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Summary:

Collaborating on design work is notoriously difficult. Deciding what the perfect shade of blue is, how rounded those rounded corners should be, and whether or not to make the logo bigger is all difficult enough when a discussion is happening between people in the same room. […]

redmark-logo1Collaborating on design work is notoriously difficult. Deciding what the perfect shade of blue is, how rounded those rounded corners should be, and whether or not to make the logo bigger is all difficult enough when a discussion is happening between people in the same room. Add a virtual environment to the mix, and making clear and actionable design change notes can be nearly impossible.

This is where new web app redmark can help. Currently in limited private beta, the service aims for, and largely achieves, the difficult feat of making and tracking design notes a snap. Check out the nifty demo here.

redmark1

The first thing to notice is the strikingly slick and clean interface: There are blessedly few tools and features, and the tools and features that are at the user’s disposal are easy to understand and use.

Playing around with the demo is fun, and it’s easy to see how redmark has created a valuable way to share notes about online documents, making for a powerful collaborative tool. The process of adding notes and attaching those notes to specific elements of the design document is made simple by way of a drag-and-drop interface. This mimics how people make notes on hard copies in “real life,” using circles and arrows to give designers direction quickly and efficiently.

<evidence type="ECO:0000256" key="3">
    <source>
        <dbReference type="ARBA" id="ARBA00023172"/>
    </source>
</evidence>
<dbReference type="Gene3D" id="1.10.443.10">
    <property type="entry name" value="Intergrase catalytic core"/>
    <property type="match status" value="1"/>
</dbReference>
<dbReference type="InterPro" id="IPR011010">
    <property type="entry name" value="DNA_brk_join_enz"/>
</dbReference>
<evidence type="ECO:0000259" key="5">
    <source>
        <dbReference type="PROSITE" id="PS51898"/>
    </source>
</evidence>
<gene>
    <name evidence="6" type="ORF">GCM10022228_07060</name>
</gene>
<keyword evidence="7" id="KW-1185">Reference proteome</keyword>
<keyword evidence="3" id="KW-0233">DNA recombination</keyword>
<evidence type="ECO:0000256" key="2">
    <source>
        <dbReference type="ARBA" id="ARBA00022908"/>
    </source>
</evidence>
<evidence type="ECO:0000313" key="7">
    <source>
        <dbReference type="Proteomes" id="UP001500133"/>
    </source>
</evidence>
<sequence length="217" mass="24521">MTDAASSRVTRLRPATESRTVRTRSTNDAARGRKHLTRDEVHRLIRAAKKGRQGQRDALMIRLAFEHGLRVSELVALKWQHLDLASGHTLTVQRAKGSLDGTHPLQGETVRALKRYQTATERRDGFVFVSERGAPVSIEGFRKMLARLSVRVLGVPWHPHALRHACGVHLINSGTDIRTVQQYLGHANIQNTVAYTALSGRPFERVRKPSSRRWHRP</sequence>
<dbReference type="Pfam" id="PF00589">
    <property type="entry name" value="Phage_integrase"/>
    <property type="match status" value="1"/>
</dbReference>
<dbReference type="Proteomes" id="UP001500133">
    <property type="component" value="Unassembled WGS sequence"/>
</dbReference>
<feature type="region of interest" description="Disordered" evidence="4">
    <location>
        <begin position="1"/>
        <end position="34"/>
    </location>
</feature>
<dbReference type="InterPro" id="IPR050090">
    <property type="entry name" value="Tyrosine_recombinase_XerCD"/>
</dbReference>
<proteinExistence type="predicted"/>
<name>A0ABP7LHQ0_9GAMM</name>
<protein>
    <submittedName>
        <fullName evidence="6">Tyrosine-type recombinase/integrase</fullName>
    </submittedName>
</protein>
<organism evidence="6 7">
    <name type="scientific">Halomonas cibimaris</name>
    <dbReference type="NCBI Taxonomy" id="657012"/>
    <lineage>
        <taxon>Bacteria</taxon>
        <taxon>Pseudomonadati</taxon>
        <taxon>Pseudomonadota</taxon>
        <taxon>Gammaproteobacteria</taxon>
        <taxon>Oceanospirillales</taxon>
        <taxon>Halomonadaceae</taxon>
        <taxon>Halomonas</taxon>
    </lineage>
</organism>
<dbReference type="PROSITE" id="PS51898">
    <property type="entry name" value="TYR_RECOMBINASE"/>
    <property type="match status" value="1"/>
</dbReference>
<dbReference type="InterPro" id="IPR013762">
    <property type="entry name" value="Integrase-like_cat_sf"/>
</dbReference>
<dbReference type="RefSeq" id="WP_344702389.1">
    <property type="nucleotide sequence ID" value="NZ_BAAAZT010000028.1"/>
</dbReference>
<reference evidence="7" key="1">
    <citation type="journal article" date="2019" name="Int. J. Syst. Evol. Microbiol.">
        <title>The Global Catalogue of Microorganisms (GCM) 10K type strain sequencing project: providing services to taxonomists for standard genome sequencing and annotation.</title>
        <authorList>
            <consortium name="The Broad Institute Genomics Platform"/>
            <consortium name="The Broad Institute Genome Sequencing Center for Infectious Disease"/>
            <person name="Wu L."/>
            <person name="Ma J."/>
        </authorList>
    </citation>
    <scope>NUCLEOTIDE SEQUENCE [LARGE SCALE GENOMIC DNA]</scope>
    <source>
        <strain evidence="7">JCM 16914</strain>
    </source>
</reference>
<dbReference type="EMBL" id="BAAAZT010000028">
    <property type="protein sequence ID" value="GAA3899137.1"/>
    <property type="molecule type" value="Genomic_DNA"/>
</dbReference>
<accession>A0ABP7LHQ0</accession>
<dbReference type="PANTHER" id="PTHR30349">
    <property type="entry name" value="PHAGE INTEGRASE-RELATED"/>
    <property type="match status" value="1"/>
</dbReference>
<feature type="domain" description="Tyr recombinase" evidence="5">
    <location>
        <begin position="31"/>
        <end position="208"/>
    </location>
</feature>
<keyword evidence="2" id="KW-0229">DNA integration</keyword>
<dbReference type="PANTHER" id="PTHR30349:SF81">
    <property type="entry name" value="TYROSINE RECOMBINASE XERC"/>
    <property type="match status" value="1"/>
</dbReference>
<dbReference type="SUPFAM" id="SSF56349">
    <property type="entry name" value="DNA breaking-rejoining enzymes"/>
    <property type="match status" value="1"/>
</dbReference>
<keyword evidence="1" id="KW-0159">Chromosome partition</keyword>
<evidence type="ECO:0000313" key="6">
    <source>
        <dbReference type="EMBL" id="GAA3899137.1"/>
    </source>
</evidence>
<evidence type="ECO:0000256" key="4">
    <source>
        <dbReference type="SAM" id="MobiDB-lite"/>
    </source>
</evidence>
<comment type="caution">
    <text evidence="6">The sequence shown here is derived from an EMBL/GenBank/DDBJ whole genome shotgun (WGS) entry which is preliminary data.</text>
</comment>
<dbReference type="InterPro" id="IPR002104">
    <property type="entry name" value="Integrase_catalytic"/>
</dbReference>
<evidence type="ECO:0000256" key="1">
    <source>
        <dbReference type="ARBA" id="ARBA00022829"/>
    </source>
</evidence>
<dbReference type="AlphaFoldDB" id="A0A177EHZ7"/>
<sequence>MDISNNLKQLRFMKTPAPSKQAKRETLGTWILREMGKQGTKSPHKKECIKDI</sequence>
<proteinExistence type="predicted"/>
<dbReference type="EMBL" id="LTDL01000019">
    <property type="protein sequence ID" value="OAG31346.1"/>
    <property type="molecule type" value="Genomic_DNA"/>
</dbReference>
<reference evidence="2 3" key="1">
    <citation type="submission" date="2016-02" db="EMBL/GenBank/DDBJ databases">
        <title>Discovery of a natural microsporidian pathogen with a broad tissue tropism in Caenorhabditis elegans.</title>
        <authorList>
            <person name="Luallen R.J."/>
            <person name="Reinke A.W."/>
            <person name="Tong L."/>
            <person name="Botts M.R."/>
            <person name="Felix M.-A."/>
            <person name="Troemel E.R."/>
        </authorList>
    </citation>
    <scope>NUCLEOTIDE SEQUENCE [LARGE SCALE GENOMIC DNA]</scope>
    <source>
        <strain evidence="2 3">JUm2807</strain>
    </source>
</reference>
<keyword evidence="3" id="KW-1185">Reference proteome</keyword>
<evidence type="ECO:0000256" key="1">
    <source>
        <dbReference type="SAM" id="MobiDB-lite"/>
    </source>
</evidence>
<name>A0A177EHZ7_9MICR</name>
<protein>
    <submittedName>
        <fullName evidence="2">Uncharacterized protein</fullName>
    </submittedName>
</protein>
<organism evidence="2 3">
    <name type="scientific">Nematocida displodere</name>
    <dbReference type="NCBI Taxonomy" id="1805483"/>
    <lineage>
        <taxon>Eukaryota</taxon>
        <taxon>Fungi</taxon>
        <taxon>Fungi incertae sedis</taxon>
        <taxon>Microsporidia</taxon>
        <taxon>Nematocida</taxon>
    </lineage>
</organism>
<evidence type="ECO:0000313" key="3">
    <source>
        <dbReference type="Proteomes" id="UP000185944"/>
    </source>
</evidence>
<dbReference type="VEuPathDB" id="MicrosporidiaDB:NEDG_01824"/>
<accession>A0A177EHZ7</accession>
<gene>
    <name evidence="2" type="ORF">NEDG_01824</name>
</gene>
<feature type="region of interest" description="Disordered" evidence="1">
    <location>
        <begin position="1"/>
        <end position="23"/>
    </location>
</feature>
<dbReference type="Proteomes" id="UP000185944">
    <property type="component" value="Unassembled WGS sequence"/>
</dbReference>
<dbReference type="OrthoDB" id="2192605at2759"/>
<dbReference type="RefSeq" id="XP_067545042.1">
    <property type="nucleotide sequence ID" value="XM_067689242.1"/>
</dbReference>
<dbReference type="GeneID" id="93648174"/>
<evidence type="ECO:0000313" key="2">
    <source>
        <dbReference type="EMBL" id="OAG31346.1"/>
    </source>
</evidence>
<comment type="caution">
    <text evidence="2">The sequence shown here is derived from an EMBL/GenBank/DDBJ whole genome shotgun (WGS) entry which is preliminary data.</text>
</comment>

redmark2

Meanwhile, a zoom in/zoom out bar on the left side of the interface lets you zoom into the document to concentrate on a particular area. For example, you might have seven things to say about a tiny corner of a button within a screenshot, so the zoom feature would be very helpful there.

Perhaps the best feature of redmark is the easy ability to scroll through the various revisions of a design, with version-specific notes tied to each. This again mimics the common “real world” ritual of laying out multiple versions of a design on a table and having everyone hover over them to decide which one works best.

I have one quibble about redmark, and it came when I logged into a private beta account (request your own here). Everything worked as the demo suggested, except that I wasn’t able to add comments and use the drag-and-drop functionality to create lines and arrows to point to various parts of the images I had uploaded.

I’m not sure if this is a bug – which is totally acceptable in an early beta product – or if the expectation is that the “original uploader” of the document will not want to add notes to the document. That is, I’m guessing that it’s possible they expect that use of redmark will entail one person uploading a document, leaving it unmarked by notes and comments, and then sending it to clients and colleagues, who themselves will have the ability to be the first to comment and “mark up” the document.

If this is the case, I would strongly recommend that all users of a document have both read and write privileges. For example, I can imagine plenty of situations where it would be useful to create a design, upload it to redmark, and then use the service’s great features to make initial notes to the people with which I’m sharing. For example, something like: “I added an extra module for user feedback in the upper right corner; what do you think?”

What do you think of redmark – do you think you would find it useful for collaborating on online design and documents?

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